Returning home later that evening, he was suddenly captured by the smell of food cooking on a campfire. Weak from hunger from the day’s exertions, he was drawn to the scent like a moth to a flame. Arriving at the source, he found his twin brother slowly stirring a pot of stew. How strange. It was almost as if his brother was expecting him for dinner.
Famished, he cried out, “Brother, I am starving! Please give me something to eat.” With his eyes fixed on the pot he continued to slowly stir, Jacob said, “All you can eat in exchange for your birthright.” At that moment, his birthright was the last thing on Esau’s mind. The future mattered not. Only the immediate gratification of his flesh.
So Esau agreed to the deal and sold his birthright for a bowl of stew. Finishing the dinner he wiped his mouth on his sleeve, stood and walked away, not realizing the enormity of what had just transpired. This incident in the life of Esau is a solemn reminder of how much can be thrown away in a moment of weakness, never again to be recovered.
Whether it’s Esau selling his birthright to Jacob, Samson telling his secret to Delilah, David committing adultery with Bathsheba, or Peter denying Christ, the common denominator in each scenario is an unguarded moment of weakness.
Weak moments are sure to come because we are human. Furthermore, the enemy is aware of our weaknesses and is sure to aim his arrows of temptation at those well known targets. Jacob didn’t ask Esau to sell his birthright after he had just eaten a full meal. He waited until he was weak with hunger. Esau’s weakness was Jacob’s opportunity, and it worked! Being aware of this strategy of the enemy can help us to always be on our guard.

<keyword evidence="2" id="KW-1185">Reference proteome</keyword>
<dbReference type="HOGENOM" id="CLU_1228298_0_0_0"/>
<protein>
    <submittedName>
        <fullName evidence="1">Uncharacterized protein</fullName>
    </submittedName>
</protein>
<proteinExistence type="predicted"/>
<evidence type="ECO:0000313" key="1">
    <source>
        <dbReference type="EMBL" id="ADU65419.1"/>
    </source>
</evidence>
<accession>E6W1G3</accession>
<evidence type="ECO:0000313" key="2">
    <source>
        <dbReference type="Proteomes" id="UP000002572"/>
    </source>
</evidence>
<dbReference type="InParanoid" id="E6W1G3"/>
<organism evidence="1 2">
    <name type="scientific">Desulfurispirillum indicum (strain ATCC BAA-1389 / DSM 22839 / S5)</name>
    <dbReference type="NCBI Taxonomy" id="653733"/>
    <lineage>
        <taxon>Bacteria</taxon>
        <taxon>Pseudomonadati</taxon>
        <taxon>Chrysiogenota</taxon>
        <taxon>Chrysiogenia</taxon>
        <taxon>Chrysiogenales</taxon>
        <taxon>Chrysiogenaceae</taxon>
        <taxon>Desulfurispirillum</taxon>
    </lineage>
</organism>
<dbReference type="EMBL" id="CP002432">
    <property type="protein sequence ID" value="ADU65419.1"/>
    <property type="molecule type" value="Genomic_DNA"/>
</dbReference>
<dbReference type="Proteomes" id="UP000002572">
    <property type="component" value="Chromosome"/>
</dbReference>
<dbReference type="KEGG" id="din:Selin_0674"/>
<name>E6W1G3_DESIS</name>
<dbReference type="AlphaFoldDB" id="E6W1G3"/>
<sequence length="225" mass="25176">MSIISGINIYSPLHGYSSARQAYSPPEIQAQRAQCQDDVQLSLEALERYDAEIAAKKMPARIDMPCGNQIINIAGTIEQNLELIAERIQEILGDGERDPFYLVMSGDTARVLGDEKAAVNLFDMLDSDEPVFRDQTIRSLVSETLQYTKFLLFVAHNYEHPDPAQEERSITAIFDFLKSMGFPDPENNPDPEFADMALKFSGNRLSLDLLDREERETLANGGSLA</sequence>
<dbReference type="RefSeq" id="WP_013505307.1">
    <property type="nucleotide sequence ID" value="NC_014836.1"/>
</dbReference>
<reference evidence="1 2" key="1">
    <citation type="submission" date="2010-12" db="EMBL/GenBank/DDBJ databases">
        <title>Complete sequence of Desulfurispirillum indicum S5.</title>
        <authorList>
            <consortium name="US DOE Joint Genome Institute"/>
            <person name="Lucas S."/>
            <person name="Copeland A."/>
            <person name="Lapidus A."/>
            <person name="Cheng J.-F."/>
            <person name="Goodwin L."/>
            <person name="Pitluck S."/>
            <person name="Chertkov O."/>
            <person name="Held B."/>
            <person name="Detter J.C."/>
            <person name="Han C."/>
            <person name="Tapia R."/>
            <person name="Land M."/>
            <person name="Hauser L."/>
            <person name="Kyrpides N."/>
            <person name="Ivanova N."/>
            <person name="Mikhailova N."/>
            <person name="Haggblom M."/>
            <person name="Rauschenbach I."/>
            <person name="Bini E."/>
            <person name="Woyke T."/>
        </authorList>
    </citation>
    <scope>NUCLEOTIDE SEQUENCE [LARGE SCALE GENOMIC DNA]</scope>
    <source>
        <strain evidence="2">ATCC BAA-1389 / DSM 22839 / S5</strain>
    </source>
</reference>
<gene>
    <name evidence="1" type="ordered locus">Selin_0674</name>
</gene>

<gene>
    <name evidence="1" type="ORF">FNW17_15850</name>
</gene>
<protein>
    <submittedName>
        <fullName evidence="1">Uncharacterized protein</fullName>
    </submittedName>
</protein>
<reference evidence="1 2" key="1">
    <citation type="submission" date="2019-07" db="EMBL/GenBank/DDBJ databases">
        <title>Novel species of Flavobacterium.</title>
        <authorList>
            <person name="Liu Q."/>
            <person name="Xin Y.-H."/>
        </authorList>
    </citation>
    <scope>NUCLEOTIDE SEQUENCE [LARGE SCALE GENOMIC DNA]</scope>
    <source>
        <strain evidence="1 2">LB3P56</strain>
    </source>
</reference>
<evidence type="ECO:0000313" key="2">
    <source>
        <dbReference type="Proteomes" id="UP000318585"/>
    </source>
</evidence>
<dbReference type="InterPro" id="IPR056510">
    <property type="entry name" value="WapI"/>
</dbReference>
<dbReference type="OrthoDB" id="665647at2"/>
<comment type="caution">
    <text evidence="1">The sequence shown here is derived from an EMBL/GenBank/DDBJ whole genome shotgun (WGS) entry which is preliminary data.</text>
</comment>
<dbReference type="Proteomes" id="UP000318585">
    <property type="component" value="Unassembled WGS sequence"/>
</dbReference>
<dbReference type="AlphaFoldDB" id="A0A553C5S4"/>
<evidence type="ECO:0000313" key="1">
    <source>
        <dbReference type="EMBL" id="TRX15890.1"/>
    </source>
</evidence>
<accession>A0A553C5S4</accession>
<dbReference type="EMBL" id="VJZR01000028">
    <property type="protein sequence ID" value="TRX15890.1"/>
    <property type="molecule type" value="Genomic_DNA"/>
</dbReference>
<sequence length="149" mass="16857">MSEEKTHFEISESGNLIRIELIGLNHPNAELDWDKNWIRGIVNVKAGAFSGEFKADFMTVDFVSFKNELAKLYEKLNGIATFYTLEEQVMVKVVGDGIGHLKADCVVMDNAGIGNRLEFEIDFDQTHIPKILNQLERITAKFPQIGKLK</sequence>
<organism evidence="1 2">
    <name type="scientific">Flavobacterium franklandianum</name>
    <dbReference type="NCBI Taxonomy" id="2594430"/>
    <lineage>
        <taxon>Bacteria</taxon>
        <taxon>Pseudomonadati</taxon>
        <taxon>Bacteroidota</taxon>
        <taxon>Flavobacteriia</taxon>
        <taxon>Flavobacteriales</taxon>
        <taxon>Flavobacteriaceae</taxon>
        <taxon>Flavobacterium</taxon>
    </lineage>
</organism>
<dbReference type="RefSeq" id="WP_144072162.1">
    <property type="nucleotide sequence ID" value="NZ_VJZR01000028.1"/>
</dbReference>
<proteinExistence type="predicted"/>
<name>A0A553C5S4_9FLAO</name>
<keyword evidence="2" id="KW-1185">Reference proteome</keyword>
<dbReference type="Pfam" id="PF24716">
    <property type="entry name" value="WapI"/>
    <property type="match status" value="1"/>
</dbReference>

Avoiding situations or relationships that have the potential of rendering us spiritually weak is another good battle plan. Just as Superman avoided kryptonite, we can avoid the things that amplify our weakness and diminish our righteous resolutions.
The best defense of all is to stay close to Jesus who, though tempted in His moment of physical weakness, overcame and did not sin. Come to think of it, one of the first songs I sang in church as a young boy included this line, “We are weak, but He is strong.”
Lean on Jesus every moment of every day. Depend on His all-sufficient grace to see you through and you will be able to testify with Paul, “When I am weak, then I am strong” (2 Corinthians 12:10).
Pastor Todd Weston